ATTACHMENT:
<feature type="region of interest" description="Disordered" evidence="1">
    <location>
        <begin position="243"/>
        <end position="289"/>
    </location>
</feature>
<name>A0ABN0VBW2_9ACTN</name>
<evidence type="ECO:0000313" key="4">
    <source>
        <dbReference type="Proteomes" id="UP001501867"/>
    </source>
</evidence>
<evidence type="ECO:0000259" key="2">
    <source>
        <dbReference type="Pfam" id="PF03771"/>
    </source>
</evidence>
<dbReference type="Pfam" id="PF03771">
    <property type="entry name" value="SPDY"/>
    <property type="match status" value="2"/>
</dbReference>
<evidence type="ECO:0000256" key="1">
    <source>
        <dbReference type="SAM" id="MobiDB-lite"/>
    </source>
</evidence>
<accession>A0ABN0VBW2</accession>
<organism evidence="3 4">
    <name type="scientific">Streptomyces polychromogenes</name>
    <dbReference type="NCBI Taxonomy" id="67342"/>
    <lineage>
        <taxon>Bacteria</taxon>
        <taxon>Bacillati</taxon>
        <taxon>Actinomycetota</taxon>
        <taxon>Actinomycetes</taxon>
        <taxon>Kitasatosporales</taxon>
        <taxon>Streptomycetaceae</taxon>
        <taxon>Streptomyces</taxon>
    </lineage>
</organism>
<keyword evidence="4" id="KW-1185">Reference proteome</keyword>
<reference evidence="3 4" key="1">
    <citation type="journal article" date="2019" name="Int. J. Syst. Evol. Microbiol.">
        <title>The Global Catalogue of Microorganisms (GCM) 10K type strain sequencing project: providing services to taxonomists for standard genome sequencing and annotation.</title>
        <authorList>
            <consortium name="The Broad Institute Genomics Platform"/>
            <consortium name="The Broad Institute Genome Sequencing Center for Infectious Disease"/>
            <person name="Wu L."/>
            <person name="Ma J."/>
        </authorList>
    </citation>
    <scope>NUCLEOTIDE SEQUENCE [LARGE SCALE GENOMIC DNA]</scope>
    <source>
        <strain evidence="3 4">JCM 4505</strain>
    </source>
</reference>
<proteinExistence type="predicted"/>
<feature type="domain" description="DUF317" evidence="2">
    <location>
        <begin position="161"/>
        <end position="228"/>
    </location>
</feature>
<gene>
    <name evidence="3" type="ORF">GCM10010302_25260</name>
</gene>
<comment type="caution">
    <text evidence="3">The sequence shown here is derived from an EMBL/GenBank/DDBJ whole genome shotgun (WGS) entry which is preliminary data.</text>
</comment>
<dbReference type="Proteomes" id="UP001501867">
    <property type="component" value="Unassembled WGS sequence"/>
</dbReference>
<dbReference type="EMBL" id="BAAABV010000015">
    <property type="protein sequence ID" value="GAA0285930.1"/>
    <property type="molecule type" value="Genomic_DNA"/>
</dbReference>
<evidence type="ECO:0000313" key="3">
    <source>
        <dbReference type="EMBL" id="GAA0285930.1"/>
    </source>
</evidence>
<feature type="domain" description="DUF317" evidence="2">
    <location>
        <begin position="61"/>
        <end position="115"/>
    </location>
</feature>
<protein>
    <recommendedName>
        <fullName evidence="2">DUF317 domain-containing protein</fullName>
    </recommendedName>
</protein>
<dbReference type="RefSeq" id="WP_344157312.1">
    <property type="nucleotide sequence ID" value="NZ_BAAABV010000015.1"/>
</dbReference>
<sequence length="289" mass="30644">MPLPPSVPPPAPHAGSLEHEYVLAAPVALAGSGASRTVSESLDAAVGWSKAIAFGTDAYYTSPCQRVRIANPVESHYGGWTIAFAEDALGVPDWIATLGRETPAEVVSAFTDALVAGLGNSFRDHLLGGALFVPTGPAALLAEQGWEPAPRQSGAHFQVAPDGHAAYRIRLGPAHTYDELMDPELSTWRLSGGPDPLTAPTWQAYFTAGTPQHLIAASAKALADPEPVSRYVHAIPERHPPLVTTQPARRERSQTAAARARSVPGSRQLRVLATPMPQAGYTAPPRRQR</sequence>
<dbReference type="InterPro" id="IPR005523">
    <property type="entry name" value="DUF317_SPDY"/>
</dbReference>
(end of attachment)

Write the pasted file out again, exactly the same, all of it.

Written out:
<feature type="region of interest" description="Disordered" evidence="1">
    <location>
        <begin position="243"/>
        <end position="289"/>
    </location>
</feature>
<name>A0ABN0VBW2_9ACTN</name>
<evidence type="ECO:0000313" key="4">
    <source>
        <dbReference type="Proteomes" id="UP001501867"/>
    </source>
</evidence>
<evidence type="ECO:0000259" key="2">
    <source>
        <dbReference type="Pfam" id="PF03771"/>
    </source>
</evidence>
<dbReference type="Pfam" id="PF03771">
    <property type="entry name" value="SPDY"/>
    <property type="match status" value="2"/>
</dbReference>
<evidence type="ECO:0000256" key="1">
    <source>
        <dbReference type="SAM" id="MobiDB-lite"/>
    </source>
</evidence>
<accession>A0ABN0VBW2</accession>
<organism evidence="3 4">
    <name type="scientific">Streptomyces polychromogenes</name>
    <dbReference type="NCBI Taxonomy" id="67342"/>
    <lineage>
        <taxon>Bacteria</taxon>
        <taxon>Bacillati</taxon>
        <taxon>Actinomycetota</taxon>
        <taxon>Actinomycetes</taxon>
        <taxon>Kitasatosporales</taxon>
        <taxon>Streptomycetaceae</taxon>
        <taxon>Streptomyces</taxon>
    </lineage>
</organism>
<keyword evidence="4" id="KW-1185">Reference proteome</keyword>
<reference evidence="3 4" key="1">
    <citation type="journal article" date="2019" name="Int. J. Syst. Evol. Microbiol.">
        <title>The Global Catalogue of Microorganisms (GCM) 10K type strain sequencing project: providing services to taxonomists for standard genome sequencing and annotation.</title>
        <authorList>
            <consortium name="The Broad Institute Genomics Platform"/>
            <consortium name="The Broad Institute Genome Sequencing Center for Infectious Disease"/>
            <person name="Wu L."/>
            <person name="Ma J."/>
        </authorList>
    </citation>
    <scope>NUCLEOTIDE SEQUENCE [LARGE SCALE GENOMIC DNA]</scope>
    <source>
        <strain evidence="3 4">JCM 4505</strain>
    </source>
</reference>
<proteinExistence type="predicted"/>
<feature type="domain" description="DUF317" evidence="2">
    <location>
        <begin position="161"/>
        <end position="228"/>
    </location>
</feature>
<gene>
    <name evidence="3" type="ORF">GCM10010302_25260</name>
</gene>
<comment type="caution">
    <text evidence="3">The sequence shown here is derived from an EMBL/GenBank/DDBJ whole genome shotgun (WGS) entry which is preliminary data.</text>
</comment>
<dbReference type="Proteomes" id="UP001501867">
    <property type="component" value="Unassembled WGS sequence"/>
</dbReference>
<dbReference type="EMBL" id="BAAABV010000015">
    <property type="protein sequence ID" value="GAA0285930.1"/>
    <property type="molecule type" value="Genomic_DNA"/>
</dbReference>
<evidence type="ECO:0000313" key="3">
    <source>
        <dbReference type="EMBL" id="GAA0285930.1"/>
    </source>
</evidence>
<feature type="domain" description="DUF317" evidence="2">
    <location>
        <begin position="61"/>
        <end position="115"/>
    </location>
</feature>
<protein>
    <recommendedName>
        <fullName evidence="2">DUF317 domain-containing protein</fullName>
    </recommendedName>
</protein>
<dbReference type="RefSeq" id="WP_344157312.1">
    <property type="nucleotide sequence ID" value="NZ_BAAABV010000015.1"/>
</dbReference>
<sequence length="289" mass="30644">MPLPPSVPPPAPHAGSLEHEYVLAAPVALAGSGASRTVSESLDAAVGWSKAIAFGTDAYYTSPCQRVRIANPVESHYGGWTIAFAEDALGVPDWIATLGRETPAEVVSAFTDALVAGLGNSFRDHLLGGALFVPTGPAALLAEQGWEPAPRQSGAHFQVAPDGHAAYRIRLGPAHTYDELMDPELSTWRLSGGPDPLTAPTWQAYFTAGTPQHLIAASAKALADPEPVSRYVHAIPERHPPLVTTQPARRERSQTAAARARSVPGSRQLRVLATPMPQAGYTAPPRRQR</sequence>
<dbReference type="InterPro" id="IPR005523">
    <property type="entry name" value="DUF317_SPDY"/>
</dbReference>